“It’s another ad for not leaving your cooking unattended,” said fire chief Paul Hurst.

“That turkey will be inedible.”

Worth Pondering…

Remember, safety is no accident.

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Fires Destroy 5 RVs, Pickup &Fatality

Whether camping or just relaxing in your recreational vehicle, fire safety is essential.

Firefighters extinguish pockets of fire that engulfed a motorhome. (Courtesy: Cape Coral Fire Department)
Firefighters extinguish pockets of fire that engulfed a motorhome. (Courtesy: Cape Coral Fire Department)

It is critical that every member of your party know what to do in a fire or other emergency. If you are one of the millions of RV enthusiasts who love to take to the road and explore the country, ensure your family’s safety while travelling in your RV.

Recent media reports detail seven separate fires involving recreational vehicles.

California: Unattended Cooking Fire Destroys RV & Pickup

Santacruzsentinel.com reports that a cooking fire in an RV destroyed the RV and a Chevy pickup.

A man was cooking in the RV but was outside the vehicle when the fire started said Zayante Fire Chief John Stipes. The man tried to extinguish it and was burned on his hand, firefighters said. He was not transported to a hospital.

The fire spread to the Chevy and briefly threatened trees and a home about 10 feet from the RV.

Firefighters doused the blaze in about 20 minutes.

Pennsylvania: Extension Cord Overload Causes Camper Fire

fire_safetyLancasteronline.com reports that a pop-up camper was destroyed after an electrical malfunction sparked a blaze near Christiana.

A couple was living in the camper temporarily while their home was under construction nearby, according to Paul Reimold, Christiana fire chief. A heater had been in use inside the camper. An extension cord running from the camper to a nearby home was completely burned. The chief estimated damage at $5,000 to $6,000.

Florida: Candle Causes Motorhome Fire

WINK-TV reports that an unattended fragrance candle caused a fire that destroyed an RV.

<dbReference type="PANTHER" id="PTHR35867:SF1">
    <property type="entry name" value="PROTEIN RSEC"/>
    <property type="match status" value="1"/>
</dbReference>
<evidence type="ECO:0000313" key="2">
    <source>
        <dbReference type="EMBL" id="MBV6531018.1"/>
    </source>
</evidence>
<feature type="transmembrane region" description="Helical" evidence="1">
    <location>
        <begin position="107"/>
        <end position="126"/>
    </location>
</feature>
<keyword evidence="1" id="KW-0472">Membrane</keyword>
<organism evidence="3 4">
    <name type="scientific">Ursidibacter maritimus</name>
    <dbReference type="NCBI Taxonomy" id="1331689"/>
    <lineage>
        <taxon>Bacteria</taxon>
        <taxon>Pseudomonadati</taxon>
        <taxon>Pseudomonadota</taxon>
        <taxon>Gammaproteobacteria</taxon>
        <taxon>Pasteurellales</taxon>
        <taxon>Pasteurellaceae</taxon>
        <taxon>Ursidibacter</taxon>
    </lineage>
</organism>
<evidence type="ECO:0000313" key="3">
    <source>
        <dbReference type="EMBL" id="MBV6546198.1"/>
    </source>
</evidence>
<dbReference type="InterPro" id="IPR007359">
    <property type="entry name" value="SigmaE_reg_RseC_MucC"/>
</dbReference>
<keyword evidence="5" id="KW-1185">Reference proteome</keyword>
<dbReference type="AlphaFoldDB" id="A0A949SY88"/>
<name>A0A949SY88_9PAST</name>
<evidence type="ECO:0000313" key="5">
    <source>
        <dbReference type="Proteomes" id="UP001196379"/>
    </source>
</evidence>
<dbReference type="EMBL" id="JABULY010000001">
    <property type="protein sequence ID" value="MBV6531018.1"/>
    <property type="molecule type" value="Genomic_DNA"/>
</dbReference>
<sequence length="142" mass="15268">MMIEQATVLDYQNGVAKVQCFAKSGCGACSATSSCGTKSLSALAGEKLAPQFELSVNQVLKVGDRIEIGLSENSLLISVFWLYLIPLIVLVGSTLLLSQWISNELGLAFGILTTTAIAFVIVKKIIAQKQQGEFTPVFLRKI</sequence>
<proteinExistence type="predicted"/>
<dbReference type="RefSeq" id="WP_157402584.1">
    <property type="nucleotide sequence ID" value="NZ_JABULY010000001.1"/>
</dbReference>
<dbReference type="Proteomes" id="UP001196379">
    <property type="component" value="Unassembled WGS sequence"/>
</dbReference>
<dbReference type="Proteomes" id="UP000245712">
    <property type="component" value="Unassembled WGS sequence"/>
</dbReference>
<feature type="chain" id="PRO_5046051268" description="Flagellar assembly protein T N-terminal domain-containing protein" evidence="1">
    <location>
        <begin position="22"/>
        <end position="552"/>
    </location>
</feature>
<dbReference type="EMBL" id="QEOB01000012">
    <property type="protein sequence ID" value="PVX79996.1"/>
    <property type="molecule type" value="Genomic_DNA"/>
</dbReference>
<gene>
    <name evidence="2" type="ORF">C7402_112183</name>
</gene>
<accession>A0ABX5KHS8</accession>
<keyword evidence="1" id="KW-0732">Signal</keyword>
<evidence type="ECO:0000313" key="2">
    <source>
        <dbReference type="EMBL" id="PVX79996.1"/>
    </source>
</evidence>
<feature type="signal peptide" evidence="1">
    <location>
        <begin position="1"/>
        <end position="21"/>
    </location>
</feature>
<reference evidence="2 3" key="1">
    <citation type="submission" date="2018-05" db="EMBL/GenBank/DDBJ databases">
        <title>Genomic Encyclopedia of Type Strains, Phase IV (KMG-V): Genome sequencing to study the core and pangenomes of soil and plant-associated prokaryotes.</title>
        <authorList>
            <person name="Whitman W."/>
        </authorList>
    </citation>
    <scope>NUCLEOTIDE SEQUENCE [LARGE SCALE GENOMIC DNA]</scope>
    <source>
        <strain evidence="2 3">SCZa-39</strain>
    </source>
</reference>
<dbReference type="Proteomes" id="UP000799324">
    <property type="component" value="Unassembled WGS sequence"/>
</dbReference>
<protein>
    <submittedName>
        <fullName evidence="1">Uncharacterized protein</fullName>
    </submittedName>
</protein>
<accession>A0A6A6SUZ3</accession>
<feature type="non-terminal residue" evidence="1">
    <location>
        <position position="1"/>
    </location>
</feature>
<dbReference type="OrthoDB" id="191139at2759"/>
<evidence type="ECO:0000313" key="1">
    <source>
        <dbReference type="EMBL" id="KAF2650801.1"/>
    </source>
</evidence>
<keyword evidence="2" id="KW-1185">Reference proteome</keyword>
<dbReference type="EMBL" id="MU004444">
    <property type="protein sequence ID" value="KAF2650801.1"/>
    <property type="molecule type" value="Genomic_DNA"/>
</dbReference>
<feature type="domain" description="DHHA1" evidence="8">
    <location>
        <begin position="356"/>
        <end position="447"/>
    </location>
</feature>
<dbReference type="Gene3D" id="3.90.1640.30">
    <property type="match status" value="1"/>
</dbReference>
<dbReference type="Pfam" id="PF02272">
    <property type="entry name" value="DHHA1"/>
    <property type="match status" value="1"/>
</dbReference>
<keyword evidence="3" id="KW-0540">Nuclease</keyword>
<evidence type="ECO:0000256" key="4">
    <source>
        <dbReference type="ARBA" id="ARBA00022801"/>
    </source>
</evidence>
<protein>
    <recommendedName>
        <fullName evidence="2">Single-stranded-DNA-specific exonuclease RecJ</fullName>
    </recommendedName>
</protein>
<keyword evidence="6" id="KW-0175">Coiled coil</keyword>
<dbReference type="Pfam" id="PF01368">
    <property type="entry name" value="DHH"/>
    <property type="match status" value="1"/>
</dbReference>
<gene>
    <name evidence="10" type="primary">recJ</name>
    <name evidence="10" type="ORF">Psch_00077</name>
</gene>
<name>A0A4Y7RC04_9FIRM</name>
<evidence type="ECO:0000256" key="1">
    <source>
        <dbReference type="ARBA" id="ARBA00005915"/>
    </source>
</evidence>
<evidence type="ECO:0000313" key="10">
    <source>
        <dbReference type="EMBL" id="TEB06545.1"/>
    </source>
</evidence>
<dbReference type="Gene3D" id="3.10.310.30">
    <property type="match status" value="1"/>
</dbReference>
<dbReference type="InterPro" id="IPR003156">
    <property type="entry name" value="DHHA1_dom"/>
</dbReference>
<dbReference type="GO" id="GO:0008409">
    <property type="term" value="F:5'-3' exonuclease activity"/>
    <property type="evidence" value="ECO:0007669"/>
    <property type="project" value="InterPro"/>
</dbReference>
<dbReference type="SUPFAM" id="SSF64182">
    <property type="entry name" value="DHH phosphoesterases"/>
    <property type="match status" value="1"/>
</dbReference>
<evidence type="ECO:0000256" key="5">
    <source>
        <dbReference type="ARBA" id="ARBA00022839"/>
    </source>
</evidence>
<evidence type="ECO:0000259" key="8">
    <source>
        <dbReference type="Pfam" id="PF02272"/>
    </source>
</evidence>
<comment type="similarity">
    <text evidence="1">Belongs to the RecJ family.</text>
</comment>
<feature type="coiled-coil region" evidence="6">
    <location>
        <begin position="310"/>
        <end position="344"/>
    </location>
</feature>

When Cape Coral firefighters responded the RV was completely engulfed in flames. Smoke was visible across the city. An open field and a street separated the RV from other homes. Firefighters acted quickly to prevent the fire from spreading across the field.

An investigation revealed that the owner of the home had just returned from a trip to Busch Gardens and were using a fragrance candle to freshen the air inside the motorhome.

At some point, the candle sparked a fire in the center of the RV which then spread quickly.

The RV, valued at 35,000, was a total loss. There were no injuries.

North Carolina: Electric Space Heater Causes Motorhome Fire Fatality

Blueridgenow.com reports that an electric space heater is the likely cause of a recreation vehicle fire that took the life of the person inside.

Henderson County Assistant Fire Marshal Joe Swain said investigators could not determine the precise cause of the fire because of the amount of damage done to the RV.

A woman who was living in the RV “did use a space heater because the furnace in the motorhome was not working,” Swain said. “We are assuming it could have been that, but I could not pinpoint what it is.”

The body was burned too far beyond recognition to make positive I.D. The body was transported to the medical examiner’s office to make a positive identification.

Because of its construction, the RV burned quickly. The motorhome being so small and made out of fiberglass and foam materials with thin paneling, when the fire department got there, it was fully involved. The walls were pretty much down on the floor by the time they arrived.

Mississippi: Propane Sparks RV Explosion

A build-up of propane inside a motorhome sparked an explosion at the Mississippi State Fairgrounds. (Courtesy: WLOX-TV)
A build-up of propane inside a motorhome sparked an explosion at the Mississippi State Fairgrounds. (Courtesy: WLOX-TV)

WLOX-TV reports that a build-up of propane inside an RV sparked an explosion at the Mississippi State Fairgrounds.

Witnesses reported smelling propane just before the explosion. The Jackson fire department responded to the scene.

No one was inside the RV at the time, but two dogs were rescued. The canines were not injured. A number of witnesses helped extinguished the flames before firefighters arrived.

The State Fair Commission says the Louisiana couple that owned the RV were in Jackson to watch their daughter compete in a barrel racing competition.

This is the first known explosion at the state fairgrounds during an event.

Conclusion

According to the US Fire Administration, 42 home candle fires are reported every day – over 15,250 annually. More than half of all candle fires start when something that could burn, such as furniture, mattresses or bedding, curtains, or decorations is too close to the candle.